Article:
Show Me Love
What parents need to know
Parents Need to Know
Parents need to know that this realistic coming-of-age story uses sexual identity as a means of exploring the complex and often painful emotions associated with self-discovery and acceptance. The two leading characters are high school girls who fall in love and have to come to terms with being different. Sexual content includes a few kisses (girl-girl and boy-girl), a moment of implied off-camera masturbation, teens discussing sex (including "Did it hurt?" and a mention of anal sex), and some partial nudity (boys seen in communal shower from rear and a poster of a bare-breasted woman hanging in a boy's room). There's frequent coarse language in Swedish (English subtitles): "f--king," "p---y," "s--t," "hell," "dyke," and more. The heroine uses a disposable razor in a feeble attempt to cut her wrists, but, after a little blood appears, she stops. Underage kids smoke and drink wine on several occasions, with some consequences.
What's the story?
In Amal, a small town in Sweden, lonely Agnes (Rebecka Liljeberg) is celebrating her 16th birthday; beautiful and popular Elin (Alexandra Dahlström) is bored and looking for excitement. A mean prank brings the two girls together. Amidst the turmoil, insecurity, and scariness of growing up, they experience the consequences of being different, the courage it takes to be true to themselves, and the sweetness of first love. Their families and friends respond to Agnes and Elin's journey in a variety of ways, all reflecting a naturalness and integrity that makes the film feel authentic and relevant.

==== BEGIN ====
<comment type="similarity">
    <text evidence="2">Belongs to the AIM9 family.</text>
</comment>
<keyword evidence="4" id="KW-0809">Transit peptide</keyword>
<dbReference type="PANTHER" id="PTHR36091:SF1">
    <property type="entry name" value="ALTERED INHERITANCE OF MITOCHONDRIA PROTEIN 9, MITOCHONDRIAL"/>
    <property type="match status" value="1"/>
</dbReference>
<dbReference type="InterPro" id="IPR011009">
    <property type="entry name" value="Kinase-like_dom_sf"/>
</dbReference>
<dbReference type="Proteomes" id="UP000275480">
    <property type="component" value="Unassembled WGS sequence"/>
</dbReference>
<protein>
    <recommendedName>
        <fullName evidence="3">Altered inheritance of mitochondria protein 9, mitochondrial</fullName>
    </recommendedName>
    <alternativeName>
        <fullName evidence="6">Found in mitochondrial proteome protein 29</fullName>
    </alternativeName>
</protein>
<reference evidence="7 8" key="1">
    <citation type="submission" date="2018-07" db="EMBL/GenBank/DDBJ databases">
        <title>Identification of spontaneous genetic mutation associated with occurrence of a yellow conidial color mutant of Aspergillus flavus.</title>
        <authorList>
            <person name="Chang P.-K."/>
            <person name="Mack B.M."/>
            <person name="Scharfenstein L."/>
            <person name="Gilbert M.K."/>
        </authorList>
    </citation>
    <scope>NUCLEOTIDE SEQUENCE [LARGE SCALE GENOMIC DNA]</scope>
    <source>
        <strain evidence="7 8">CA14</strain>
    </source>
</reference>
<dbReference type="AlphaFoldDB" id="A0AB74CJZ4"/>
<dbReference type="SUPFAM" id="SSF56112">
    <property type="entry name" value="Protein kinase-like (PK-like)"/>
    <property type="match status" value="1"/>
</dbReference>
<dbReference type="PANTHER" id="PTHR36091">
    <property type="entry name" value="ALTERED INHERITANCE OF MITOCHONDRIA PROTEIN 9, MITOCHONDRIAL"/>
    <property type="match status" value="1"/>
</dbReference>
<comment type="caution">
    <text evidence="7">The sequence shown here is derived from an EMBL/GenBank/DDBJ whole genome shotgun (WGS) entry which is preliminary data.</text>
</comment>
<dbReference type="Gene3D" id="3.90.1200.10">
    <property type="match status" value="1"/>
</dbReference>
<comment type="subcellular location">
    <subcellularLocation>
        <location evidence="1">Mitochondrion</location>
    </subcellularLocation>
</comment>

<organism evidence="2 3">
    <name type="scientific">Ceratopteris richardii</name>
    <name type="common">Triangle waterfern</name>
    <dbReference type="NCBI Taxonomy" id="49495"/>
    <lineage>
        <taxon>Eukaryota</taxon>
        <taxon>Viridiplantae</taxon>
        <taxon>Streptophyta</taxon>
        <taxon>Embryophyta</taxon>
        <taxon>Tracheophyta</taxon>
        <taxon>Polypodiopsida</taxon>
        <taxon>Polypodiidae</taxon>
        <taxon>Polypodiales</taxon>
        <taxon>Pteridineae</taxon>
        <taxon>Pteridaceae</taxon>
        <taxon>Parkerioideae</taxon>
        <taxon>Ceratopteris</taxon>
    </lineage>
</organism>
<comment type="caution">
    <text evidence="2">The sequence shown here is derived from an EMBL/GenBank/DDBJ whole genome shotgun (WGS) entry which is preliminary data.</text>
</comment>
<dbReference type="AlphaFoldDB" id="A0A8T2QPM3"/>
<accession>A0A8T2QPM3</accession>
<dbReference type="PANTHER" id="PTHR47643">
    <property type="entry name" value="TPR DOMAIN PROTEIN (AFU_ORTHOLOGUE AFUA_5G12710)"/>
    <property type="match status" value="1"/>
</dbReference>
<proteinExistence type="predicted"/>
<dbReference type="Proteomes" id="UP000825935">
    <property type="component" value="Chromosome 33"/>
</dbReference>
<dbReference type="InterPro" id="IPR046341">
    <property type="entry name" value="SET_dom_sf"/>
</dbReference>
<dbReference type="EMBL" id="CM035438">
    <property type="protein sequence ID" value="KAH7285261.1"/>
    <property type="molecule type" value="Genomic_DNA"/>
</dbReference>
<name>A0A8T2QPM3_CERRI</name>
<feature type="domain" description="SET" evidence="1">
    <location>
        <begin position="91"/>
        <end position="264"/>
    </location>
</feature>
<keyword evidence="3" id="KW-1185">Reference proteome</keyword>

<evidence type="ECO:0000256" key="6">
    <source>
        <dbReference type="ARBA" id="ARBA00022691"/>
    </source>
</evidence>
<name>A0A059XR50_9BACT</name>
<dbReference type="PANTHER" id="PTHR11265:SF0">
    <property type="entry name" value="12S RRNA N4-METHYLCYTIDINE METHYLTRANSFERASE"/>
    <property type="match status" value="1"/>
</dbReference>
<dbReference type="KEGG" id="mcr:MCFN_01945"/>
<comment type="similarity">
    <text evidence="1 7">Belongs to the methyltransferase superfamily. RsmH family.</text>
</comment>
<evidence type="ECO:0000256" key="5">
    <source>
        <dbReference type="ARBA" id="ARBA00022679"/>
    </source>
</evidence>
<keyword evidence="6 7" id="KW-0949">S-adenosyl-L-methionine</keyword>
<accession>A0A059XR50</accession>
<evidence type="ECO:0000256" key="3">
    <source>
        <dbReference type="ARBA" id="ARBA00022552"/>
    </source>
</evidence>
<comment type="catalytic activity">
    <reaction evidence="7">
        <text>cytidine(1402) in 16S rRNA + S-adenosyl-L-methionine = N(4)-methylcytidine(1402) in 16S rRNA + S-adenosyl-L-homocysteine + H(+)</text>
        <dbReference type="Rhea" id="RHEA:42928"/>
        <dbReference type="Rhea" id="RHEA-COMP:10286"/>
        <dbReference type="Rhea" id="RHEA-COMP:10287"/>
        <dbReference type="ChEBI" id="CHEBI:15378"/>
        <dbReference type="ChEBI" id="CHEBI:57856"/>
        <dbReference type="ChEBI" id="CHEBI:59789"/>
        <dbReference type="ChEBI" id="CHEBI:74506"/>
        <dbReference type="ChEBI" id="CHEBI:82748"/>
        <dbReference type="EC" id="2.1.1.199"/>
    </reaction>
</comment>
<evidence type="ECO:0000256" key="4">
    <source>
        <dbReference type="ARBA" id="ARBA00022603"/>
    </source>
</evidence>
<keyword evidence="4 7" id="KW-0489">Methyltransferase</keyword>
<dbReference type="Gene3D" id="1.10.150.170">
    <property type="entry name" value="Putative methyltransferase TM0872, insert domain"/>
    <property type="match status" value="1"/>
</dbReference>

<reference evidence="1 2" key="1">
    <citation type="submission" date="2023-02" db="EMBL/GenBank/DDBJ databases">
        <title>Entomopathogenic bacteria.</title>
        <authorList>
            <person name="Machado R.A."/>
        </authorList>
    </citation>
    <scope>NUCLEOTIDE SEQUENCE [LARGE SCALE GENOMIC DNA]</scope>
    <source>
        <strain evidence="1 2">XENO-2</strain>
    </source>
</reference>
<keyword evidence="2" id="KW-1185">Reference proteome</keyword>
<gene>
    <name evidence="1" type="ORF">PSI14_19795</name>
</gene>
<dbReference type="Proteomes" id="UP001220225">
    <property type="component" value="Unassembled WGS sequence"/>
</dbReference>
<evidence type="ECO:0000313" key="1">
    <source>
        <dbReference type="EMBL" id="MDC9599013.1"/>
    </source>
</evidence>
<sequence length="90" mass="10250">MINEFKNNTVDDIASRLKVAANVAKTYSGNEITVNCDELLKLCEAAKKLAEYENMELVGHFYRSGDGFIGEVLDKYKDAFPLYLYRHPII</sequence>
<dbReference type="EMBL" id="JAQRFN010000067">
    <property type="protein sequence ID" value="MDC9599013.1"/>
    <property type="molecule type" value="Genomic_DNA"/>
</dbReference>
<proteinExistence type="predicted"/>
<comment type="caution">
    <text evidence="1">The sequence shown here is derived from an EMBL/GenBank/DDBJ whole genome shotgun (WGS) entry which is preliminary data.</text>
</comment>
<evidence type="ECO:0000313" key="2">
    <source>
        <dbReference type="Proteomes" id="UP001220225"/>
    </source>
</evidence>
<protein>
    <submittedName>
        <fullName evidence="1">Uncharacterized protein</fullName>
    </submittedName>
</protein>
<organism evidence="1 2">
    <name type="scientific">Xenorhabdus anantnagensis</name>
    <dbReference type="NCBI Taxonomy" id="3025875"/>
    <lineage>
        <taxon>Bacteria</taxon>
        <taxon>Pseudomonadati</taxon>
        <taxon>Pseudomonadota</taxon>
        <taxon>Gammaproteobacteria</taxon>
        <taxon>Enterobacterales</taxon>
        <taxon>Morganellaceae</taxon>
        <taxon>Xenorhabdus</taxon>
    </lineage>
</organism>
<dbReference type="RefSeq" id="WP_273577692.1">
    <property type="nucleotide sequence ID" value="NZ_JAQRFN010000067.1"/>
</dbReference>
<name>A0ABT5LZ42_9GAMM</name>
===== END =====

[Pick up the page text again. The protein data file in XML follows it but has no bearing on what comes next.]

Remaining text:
Is it any good?
A huge box office success in Sweden (where it's known by its original title, F--king Amal) this movie (with English subtitles) treats adolescence with tenderness and respect. The story is simple; the characters are beautifully drawn and well acted. The delicate subject matter -- coming of age along with early awareness and exploration of sexual identity -- should resonate with thoughtful teens and their families.
Though the movie hasn't been rated by the MPAA, the film contains strong language and deals with sexual situations presented in a way that assumes maturity and compassion.
Families can talk about...
Families can talk about the effects of bullying and teasing. Have you ever been made fun of or embarrassed by others? What did you do? Does this movie portray the effect of bullying accurately? How can you express your beliefs without being hurtful to others?
What are your feelings about movies from other countries? How are the Swedish kids portrayed differently than the kids in your community? How are they similar?
Does this movie feel truthful to you? How do the filmmakers make it feel real? Does it change any of your opinions about kids who are different?